I also identified an escape route. Because I drove, this was just a matter of confirming it would be easy to get on and off the property and that there was stuff to do in the area.
During the Conference
Once I was there, I tried to prioritize self-care. This included:
- Being willing to change up my plans, such as missing a session so I could grab another hour of sleep (I hated doing this because I really wanted to meet one of the speakers—she is a co-host of a podcast I enjoy—but I needed the rest more)
- Giving people the benefit of the doubt if a conversation was stilted or if someone passed me in the hallway without acknowledging we had met
- Understanding and accepting that some of my energy would be devoted to managing my anxiety
- Limiting technology (many of the people I follow on Instagram and Twitter were at the conference and posting things throughout. I wanted to keep up with their feeds and like and comment but doing so would have meant spending a lot of time on my phone plus seeing the pictures triggered FOMO so in the end, I put my phone away)
- Not weighing myself down physically with a computer or other unnecessary stuff (because even the lightest computer gets heavy after carrying it around for hours).
After It Was Over
It would have been easy to just breath a big sigh of relief once the conference was over and put it behind me but doing so would defeat the whole purpose of going: to learn and to network. So, here is what I did instead:
- Scheduled an extra day off work to give me time to rest and recover (and to get back in the good graces of my cats who were annoyed I had abandoned them)
- Reviewed my notes and followed up with anyone I needed to follow up with
- Connected with the people I met on social media
- Spent time thinking about how I was going to implement what I learned.
These actions not only ensured I made the most of the conference but helped me feel like I was in control, not my anxiety.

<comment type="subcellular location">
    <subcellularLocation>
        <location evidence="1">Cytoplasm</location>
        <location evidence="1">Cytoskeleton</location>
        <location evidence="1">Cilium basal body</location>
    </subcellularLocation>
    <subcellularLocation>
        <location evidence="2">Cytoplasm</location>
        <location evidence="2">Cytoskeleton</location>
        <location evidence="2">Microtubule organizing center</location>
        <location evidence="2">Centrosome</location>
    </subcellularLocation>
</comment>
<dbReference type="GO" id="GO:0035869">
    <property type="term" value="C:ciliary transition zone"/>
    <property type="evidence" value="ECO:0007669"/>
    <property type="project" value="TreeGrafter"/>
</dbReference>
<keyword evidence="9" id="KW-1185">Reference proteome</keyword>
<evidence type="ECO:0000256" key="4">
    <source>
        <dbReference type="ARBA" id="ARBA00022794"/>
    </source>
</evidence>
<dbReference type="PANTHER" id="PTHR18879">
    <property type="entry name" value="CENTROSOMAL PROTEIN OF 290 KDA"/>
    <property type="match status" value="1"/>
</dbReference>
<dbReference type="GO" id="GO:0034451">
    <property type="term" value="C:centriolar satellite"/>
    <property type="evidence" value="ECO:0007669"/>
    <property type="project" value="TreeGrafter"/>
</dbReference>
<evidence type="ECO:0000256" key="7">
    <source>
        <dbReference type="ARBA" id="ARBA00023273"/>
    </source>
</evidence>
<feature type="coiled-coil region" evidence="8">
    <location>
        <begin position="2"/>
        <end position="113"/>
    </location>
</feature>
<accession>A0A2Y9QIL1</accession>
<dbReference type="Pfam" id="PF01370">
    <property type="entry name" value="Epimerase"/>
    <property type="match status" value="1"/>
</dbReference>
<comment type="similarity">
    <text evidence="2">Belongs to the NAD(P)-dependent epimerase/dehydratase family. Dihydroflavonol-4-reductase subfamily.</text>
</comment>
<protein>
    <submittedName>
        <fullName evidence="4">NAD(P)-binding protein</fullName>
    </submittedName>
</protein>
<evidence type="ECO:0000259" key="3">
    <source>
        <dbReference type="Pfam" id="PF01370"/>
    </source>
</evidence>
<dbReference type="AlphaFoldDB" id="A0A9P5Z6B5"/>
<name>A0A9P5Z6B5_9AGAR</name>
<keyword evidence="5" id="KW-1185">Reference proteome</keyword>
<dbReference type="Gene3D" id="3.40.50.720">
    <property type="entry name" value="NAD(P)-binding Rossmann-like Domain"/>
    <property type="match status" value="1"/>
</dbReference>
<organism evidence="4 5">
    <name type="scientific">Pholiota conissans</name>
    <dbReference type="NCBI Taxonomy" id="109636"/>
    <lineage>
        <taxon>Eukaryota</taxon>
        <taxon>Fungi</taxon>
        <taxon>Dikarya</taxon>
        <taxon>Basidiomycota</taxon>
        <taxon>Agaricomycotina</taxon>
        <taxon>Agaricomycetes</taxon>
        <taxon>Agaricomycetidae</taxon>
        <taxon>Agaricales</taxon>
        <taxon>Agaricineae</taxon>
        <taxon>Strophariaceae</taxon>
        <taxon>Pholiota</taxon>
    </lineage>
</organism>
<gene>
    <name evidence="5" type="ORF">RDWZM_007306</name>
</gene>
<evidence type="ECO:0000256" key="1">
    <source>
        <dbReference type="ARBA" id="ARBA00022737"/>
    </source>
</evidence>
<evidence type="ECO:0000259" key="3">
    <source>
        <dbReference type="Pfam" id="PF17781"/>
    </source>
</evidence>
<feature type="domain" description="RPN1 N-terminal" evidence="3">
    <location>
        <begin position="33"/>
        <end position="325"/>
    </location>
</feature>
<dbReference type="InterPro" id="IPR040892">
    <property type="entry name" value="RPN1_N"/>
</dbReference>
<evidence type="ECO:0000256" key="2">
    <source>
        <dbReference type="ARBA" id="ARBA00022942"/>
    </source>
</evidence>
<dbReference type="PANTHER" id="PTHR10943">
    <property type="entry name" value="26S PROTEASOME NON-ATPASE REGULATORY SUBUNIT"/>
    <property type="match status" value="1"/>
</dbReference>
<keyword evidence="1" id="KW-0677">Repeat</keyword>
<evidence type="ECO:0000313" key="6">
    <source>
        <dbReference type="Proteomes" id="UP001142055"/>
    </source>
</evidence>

My Giant Fail
So what was my giant fail? Well, as noted above, the way my anxiety usually manifests itself is with negative self-talk about my appearance. When it is really bad, it can make it hard to look at pictures of myself because I hate the image staring back at me.
Because of this, I avoided being in a lot of pictures at FinCon, or made sure if I was in a picture, I was in the back (I am tall so this is not hard to do).
However, as part of the conference they were offering free head shots and since I love free, I decided to get my picture taken even though I knew it was going to be hard to look at the results.
And it was. The poor photographer took five or six shots and I told him I hated all of them. I didn’t even stick around to pick the one I hated the least for them to upload to the event site, leaving that decision to him.
After running out of the expo center, I took some deep breaths and told myself that I would not let my anxiety win. I grabbed my phone and marched over to one of the FinCon banners determined to take a selfie and to not hate the image staring back at me.
I had managed to take a couple of pictures when Rosemarie Groner, a blogger I admire and who I had just met for the first time the previous evening, hopped into the frame.
You know what this meant, right? Someone I look up to put herself into a position to be photographed with me, without any prompting on my part! Thankfully, I managed to not burst into tears at this moment, merely laughing and thanking her for jumping in.
She didn’t know it, of course, but that one little action provided me with the strength I needed to once again shout down that inner critic: if Rosemarie doesn’t think I’m too ugly to be photographed with then it must be true!
How Do You Prepare for Stressful Situations?
What do you do to prepare for stressful situations like conferences? Which of the above steps I took do you think will benefit you the most? Let me know in the comment section below.